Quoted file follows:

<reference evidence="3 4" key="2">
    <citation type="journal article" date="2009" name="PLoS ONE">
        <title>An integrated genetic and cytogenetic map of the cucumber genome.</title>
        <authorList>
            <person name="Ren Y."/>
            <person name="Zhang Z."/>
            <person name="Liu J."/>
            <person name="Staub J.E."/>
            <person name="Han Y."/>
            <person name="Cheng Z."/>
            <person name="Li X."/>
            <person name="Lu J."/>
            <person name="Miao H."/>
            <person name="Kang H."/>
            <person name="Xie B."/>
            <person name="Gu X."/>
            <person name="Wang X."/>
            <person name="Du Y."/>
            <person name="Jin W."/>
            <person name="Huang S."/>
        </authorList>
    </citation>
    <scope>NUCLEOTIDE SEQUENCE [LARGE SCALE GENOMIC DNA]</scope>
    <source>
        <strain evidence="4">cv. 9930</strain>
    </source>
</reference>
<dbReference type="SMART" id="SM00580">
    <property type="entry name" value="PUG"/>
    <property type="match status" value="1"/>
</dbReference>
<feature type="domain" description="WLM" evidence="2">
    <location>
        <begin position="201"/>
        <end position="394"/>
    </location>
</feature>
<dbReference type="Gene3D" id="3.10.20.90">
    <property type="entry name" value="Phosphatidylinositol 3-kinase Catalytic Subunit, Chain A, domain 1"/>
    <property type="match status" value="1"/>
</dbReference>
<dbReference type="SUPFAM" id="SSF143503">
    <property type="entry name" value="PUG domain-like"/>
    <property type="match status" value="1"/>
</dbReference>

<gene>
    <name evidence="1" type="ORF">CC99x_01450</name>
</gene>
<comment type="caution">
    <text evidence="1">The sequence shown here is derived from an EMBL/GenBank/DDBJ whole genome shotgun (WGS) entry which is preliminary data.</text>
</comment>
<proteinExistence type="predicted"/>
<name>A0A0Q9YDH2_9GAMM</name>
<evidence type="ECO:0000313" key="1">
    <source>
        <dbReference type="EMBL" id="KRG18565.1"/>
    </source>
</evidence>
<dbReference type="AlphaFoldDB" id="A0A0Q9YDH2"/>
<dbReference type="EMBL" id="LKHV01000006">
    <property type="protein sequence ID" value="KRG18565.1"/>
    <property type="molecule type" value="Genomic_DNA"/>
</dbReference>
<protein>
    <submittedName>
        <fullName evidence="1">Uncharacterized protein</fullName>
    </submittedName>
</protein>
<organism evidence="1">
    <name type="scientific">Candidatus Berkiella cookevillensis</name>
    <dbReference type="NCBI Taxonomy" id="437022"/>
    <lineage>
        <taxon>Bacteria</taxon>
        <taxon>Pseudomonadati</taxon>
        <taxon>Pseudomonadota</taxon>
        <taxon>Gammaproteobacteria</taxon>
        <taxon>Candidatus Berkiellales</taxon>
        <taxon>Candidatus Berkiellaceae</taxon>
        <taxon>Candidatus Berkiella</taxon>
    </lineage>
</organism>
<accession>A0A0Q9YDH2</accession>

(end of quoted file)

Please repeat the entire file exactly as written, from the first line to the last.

<reference evidence="3 4" key="2">
    <citation type="journal article" date="2009" name="PLoS ONE">
        <title>An integrated genetic and cytogenetic map of the cucumber genome.</title>
        <authorList>
            <person name="Ren Y."/>
            <person name="Zhang Z."/>
            <person name="Liu J."/>
            <person name="Staub J.E."/>
            <person name="Han Y."/>
            <person name="Cheng Z."/>
            <person name="Li X."/>
            <person name="Lu J."/>
            <person name="Miao H."/>
            <person name="Kang H."/>
            <person name="Xie B."/>
            <person name="Gu X."/>
            <person name="Wang X."/>
            <person name="Du Y."/>
            <person name="Jin W."/>
            <person name="Huang S."/>
        </authorList>
    </citation>
    <scope>NUCLEOTIDE SEQUENCE [LARGE SCALE GENOMIC DNA]</scope>
    <source>
        <strain evidence="4">cv. 9930</strain>
    </source>
</reference>
<dbReference type="SMART" id="SM00580">
    <property type="entry name" value="PUG"/>
    <property type="match status" value="1"/>
</dbReference>
<feature type="domain" description="WLM" evidence="2">
    <location>
        <begin position="201"/>
        <end position="394"/>
    </location>
</feature>
<dbReference type="Gene3D" id="3.10.20.90">
    <property type="entry name" value="Phosphatidylinositol 3-kinase Catalytic Subunit, Chain A, domain 1"/>
    <property type="match status" value="1"/>
</dbReference>
<dbReference type="SUPFAM" id="SSF143503">
    <property type="entry name" value="PUG domain-like"/>
    <property type="match status" value="1"/>
</dbReference>

<gene>
    <name evidence="1" type="ORF">CC99x_01450</name>
</gene>
<comment type="caution">
    <text evidence="1">The sequence shown here is derived from an EMBL/GenBank/DDBJ whole genome shotgun (WGS) entry which is preliminary data.</text>
</comment>
<proteinExistence type="predicted"/>
<name>A0A0Q9YDH2_9GAMM</name>
<evidence type="ECO:0000313" key="1">
    <source>
        <dbReference type="EMBL" id="KRG18565.1"/>
    </source>
</evidence>
<dbReference type="AlphaFoldDB" id="A0A0Q9YDH2"/>
<dbReference type="EMBL" id="LKHV01000006">
    <property type="protein sequence ID" value="KRG18565.1"/>
    <property type="molecule type" value="Genomic_DNA"/>
</dbReference>
<protein>
    <submittedName>
        <fullName evidence="1">Uncharacterized protein</fullName>
    </submittedName>
</protein>
<organism evidence="1">
    <name type="scientific">Candidatus Berkiella cookevillensis</name>
    <dbReference type="NCBI Taxonomy" id="437022"/>
    <lineage>
        <taxon>Bacteria</taxon>
        <taxon>Pseudomonadati</taxon>
        <taxon>Pseudomonadota</taxon>
        <taxon>Gammaproteobacteria</taxon>
        <taxon>Candidatus Berkiellales</taxon>
        <taxon>Candidatus Berkiellaceae</taxon>
        <taxon>Candidatus Berkiella</taxon>
    </lineage>
</organism>
<accession>A0A0Q9YDH2</accession>